Last week a few of my colleagues suggested I write about ex-partners. It is certainly an important topic, and one that is a perfect follow-up to my last post about what to do about people who push our buttons.
What immediately came to mind was a conversation I had a few months ago with “Danielle” (not her real name) who told me about her experience as a mom and stepmom in a stepfamily. She told me when she and her partner first moved in together, her partner’s ex “hated me for no reason.” Her stepkids’ mom would send her hateful message across social media. In return, Danielle would “send roses.” What did she mean by that? She responded with genuine compassion. She would put herself in the shoes of the other mom and say things like: “It must be really hard to be apart from your kids.” Beautiful! It was an excellent way to help her entire family, herself, and her stepkids’ mom. After about two years, the ex-partner stopped throwing hate Danielle’s way. Had she responded by lashing out, I can almost guarantee that they’d still be at war.
Danielle is both ordinary and extraordinary. She’s ordinary in that she has no superpowers. She doesn’t have an advanced degree in psychology. She’s just as human as you and me. The only thing that sets her apart is she’s done her work. I didn’t ask her about the details of that work, but it’s clear that she learned how to put aside judgment and extend compassion to others, even to those who lash out at her. She’s able to recognize that when people spew hate, they’re hurting. She can put aside her own past hurts and see the humanity in others. Danielle accessed her true self (one that is loving and only wants the best for everyone), exercised a lot of patience, and over time, built a bridge. We could all learn from her example.
I’m not denying the reality of how hard it can be; your ex and your partner’s ex can be extremely triggering, especially if you don’t fully understand the history behind that trigger. Still, ex-partners are an important part of the family and in most cases, kids need their parents in their lives. Loyalty binds get triggered when kids see their parents and stepparents fight or speak badly about one another, which is painful for kids. My mother and stepmother were often at war and the result was a tense relationship that fluctuated over time. That pain and tension was felt by the entire family for many years. This, sadly, is a common scenario.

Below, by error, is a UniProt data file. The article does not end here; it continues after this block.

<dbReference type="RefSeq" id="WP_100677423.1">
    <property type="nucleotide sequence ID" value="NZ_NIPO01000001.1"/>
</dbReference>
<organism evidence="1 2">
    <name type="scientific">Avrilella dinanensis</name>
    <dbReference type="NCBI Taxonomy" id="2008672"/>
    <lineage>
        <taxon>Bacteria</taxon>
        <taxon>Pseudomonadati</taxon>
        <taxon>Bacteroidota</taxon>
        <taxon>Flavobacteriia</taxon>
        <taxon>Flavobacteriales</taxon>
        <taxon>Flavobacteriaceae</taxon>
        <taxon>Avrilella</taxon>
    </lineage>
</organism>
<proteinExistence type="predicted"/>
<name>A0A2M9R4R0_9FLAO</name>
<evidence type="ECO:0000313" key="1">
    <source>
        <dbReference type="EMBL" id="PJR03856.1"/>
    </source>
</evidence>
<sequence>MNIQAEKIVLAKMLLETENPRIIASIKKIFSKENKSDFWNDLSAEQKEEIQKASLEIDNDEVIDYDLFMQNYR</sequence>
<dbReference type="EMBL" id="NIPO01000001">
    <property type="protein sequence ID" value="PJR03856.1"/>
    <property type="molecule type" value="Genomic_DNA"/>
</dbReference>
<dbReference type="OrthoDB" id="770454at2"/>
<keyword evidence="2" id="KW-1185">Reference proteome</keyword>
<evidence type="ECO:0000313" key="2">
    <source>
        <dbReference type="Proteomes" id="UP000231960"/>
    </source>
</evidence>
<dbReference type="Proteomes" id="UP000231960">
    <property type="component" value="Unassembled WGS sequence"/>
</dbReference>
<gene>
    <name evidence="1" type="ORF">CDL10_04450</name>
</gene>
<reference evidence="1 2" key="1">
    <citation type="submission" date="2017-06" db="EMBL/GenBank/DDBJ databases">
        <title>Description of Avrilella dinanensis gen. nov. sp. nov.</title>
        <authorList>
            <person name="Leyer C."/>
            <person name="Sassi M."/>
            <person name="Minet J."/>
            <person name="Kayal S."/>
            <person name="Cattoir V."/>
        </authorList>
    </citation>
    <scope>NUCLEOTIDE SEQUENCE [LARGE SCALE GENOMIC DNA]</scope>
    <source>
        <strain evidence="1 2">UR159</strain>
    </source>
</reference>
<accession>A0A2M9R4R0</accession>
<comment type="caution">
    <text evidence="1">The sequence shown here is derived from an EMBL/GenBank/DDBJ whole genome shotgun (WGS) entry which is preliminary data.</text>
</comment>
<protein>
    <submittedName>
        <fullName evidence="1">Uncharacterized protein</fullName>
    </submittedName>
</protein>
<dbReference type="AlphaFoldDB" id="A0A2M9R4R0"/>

I also don’t want you to suppress the anger, confusion, or other uncomfortable feelings you have. But instead of reacting in anger toward an ex, get emotional support elsewhere, whether it be from your partner, a friend or family member, or from a professional. It can be challenging and stuffing your feelings is unhealthy. Reach out to someone who will listen and validate your feelings, journal, meditate, exercise. Taking good care of yourself will help.
Parents and stepparents who can at least be civil toward each other will benefit their family. Those who can be friendly will make it even better. Even if you’re the only person extending the kindness, it will have an impact and the kids will learn from your example. I know it’s easier said than done…I’ve been there! And yet, it is possible if you choose to make it so. If you find an ex is pushing on one of your past hurts and you can’t seem to manage your strong feelings, then I urge you to get some support. Coaches and therapists are both well-positioned to guide you.
Like Danielle, parents who have done personal development work are far ahead of the game. There are many potential benefits: the kids are more likely to thrive and be less likely to suffer, your relationship with your partner will be more likely to last and feel fulfilling, your family is more likely to connect, and you’re likely to experience more joy and inner peace. Even if only one partner engages in this deep self-discovery, the results will be felt by everyone in the family.
When there’s more compassion in the world, we all win.